And this mantra is true. But "print is dead" doesn't mean that there will be absolutely no print. Print is dead just like theater was already dead century ago. Theaters still exist, there are many new performances, new plays etc. But the theater audience is probably less than 1% of the total audience. The rest watch movies, TV, YouTube... I don't want to argue whether it's good or bad. These are just facts.

My private opinion: digital books are far better. They don't need shelves or dusting. They are easy to find and - what is more important - they are searchable. They also don't need transport (which is sometimes more expensive than book). They are available immediately. I just borrowed ebook from my local library although there is past midnight in Poland. The whole borrowing lasted two or three minutes (login, search in catalogue, few mouse clicks).

I have more than 5000 paper books (in communist Poland books were one of few things worth to buy) but if someone could magically turn them into ebooks (except few from my childhood), I would bless him.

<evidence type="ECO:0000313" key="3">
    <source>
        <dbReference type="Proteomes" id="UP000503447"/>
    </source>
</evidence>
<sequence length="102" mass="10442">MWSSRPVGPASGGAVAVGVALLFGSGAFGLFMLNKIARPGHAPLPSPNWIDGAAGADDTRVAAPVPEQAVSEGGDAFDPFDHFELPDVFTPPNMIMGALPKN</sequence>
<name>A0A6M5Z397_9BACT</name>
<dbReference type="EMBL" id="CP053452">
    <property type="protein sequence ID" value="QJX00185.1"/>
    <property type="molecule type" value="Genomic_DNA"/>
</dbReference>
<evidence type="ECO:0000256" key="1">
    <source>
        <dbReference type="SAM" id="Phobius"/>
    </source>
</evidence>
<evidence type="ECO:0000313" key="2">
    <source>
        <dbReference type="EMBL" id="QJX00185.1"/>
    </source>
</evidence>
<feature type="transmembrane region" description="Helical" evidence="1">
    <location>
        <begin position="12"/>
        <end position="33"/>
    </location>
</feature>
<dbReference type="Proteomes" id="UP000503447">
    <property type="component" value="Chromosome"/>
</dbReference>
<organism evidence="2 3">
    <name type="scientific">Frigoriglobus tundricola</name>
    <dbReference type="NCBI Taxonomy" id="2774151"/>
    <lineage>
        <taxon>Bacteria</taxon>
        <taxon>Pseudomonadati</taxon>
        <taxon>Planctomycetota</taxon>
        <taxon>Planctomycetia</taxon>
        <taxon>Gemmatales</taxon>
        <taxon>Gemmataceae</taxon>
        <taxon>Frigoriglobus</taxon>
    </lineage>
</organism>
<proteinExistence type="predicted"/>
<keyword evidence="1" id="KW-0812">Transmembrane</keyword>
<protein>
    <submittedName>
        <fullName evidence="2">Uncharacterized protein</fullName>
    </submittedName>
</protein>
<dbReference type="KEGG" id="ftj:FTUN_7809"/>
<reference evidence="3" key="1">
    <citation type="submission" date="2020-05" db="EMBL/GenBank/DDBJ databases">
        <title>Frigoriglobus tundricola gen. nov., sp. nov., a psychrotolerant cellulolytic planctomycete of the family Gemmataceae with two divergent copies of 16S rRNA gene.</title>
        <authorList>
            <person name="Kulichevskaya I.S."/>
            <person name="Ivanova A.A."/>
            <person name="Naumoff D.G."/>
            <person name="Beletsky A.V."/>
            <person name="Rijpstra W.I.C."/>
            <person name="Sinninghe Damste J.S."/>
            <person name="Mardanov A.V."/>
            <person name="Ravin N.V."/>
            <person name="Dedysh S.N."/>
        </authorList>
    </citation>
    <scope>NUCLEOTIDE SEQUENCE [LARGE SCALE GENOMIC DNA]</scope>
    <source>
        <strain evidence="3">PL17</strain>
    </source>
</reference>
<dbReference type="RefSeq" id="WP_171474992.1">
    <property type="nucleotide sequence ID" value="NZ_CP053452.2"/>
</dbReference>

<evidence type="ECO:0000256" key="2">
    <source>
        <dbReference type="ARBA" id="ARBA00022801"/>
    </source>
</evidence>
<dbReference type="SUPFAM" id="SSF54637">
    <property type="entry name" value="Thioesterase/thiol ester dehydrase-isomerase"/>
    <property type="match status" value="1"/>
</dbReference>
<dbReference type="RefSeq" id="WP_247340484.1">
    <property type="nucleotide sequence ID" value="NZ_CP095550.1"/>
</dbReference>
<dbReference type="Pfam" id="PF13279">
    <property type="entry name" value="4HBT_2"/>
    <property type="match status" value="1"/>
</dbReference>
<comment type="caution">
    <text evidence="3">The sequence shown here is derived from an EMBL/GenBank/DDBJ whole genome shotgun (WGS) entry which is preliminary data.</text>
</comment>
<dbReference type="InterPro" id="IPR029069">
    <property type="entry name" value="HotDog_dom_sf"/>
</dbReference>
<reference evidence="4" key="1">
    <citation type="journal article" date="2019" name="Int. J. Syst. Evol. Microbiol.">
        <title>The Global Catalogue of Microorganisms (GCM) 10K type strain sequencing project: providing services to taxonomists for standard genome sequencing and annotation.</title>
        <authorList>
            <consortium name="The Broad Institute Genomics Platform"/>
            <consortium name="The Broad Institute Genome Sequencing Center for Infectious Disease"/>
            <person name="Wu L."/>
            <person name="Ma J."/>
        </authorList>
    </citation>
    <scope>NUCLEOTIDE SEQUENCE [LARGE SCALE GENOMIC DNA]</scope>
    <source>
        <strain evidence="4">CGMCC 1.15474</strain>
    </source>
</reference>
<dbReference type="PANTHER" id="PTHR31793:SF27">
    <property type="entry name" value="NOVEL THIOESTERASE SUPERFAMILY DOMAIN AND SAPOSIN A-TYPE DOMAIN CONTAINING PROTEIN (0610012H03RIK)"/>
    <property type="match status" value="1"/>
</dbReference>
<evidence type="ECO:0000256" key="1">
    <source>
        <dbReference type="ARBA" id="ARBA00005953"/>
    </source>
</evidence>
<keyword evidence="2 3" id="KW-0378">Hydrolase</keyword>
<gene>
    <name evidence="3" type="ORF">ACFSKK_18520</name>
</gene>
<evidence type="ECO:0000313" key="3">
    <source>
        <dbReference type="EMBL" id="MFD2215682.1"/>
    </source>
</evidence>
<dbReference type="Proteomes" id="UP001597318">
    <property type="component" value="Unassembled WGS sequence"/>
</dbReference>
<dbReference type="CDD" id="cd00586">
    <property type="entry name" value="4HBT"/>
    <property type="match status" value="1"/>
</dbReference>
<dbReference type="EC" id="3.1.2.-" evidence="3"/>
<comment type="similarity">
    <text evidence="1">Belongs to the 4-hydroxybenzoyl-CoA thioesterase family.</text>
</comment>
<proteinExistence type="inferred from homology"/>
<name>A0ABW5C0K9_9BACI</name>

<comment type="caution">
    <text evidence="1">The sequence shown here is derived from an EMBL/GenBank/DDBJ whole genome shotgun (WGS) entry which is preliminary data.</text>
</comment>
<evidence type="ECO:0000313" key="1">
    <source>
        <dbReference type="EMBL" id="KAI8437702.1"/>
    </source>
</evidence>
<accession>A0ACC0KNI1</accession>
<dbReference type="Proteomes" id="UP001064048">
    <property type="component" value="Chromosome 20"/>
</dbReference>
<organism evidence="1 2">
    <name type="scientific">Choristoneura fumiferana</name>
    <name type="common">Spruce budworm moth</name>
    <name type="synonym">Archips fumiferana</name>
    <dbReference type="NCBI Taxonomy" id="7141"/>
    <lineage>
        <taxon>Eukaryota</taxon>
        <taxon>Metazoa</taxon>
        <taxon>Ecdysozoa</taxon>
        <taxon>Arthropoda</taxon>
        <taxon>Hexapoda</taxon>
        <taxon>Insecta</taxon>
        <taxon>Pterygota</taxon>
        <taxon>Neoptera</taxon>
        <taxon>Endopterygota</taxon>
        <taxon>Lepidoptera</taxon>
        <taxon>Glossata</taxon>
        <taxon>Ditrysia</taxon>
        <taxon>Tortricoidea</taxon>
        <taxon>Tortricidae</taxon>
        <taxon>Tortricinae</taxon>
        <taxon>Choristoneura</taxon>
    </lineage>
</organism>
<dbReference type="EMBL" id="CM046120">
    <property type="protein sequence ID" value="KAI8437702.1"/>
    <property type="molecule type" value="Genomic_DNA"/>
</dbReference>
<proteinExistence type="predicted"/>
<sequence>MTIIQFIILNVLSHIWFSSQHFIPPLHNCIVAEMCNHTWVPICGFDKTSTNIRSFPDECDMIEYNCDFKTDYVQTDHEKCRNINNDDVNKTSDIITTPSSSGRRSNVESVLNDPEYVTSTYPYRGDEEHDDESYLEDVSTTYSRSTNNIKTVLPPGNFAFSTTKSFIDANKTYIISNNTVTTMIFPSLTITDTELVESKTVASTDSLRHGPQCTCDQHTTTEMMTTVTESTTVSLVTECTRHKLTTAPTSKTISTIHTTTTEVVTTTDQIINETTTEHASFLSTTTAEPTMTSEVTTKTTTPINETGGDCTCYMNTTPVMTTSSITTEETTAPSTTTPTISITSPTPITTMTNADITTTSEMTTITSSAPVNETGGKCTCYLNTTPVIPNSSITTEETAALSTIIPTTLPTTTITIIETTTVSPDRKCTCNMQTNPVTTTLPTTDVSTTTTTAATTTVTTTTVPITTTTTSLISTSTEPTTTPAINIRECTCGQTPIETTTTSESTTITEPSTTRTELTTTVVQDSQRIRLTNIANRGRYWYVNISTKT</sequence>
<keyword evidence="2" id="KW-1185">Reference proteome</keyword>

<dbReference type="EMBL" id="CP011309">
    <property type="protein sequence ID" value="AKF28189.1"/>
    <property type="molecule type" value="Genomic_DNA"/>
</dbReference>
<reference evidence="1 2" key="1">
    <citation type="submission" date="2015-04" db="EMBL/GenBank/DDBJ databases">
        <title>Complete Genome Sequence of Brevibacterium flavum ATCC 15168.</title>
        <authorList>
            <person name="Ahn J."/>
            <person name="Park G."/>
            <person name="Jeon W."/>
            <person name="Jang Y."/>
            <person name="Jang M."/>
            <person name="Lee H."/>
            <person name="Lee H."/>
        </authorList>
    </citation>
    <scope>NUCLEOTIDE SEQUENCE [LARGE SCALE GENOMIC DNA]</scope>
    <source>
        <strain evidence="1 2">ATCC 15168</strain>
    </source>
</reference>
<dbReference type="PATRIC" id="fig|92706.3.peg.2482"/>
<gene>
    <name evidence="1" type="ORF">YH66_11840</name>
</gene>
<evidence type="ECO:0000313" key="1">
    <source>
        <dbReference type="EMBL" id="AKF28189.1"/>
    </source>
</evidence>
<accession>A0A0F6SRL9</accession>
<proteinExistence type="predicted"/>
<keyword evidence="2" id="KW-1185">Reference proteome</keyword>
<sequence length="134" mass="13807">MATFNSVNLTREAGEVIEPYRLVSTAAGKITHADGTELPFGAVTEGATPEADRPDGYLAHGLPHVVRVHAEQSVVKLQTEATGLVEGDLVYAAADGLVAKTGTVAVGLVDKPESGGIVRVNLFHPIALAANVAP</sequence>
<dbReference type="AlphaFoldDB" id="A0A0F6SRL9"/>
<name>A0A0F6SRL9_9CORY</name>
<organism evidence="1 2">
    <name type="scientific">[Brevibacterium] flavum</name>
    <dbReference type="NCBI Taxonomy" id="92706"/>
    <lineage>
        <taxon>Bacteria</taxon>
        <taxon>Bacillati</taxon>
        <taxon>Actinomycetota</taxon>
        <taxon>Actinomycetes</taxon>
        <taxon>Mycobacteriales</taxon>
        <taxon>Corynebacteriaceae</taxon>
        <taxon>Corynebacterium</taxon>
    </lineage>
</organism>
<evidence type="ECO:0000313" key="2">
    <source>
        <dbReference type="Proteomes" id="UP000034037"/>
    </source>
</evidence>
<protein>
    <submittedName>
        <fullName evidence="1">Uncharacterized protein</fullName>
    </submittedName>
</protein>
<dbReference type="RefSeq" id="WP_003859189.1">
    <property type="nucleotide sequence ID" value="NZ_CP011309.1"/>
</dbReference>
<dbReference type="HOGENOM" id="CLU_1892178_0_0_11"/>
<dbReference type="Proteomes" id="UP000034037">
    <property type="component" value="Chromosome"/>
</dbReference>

Well the data of newly published works in print and corresponding sales tells a different story (maybe not for Joe’s sales but the general publishing industry, academic or otherwise).

Offline Lech Stępniewski

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Re: The Celator magazine
« Reply #53 on: July 20, 2021, 09:08:01 pm »
What do I do with them after downloading? I print them!!

I am not a principled environmentalist but your habit is certainly not good for the planet.  :-[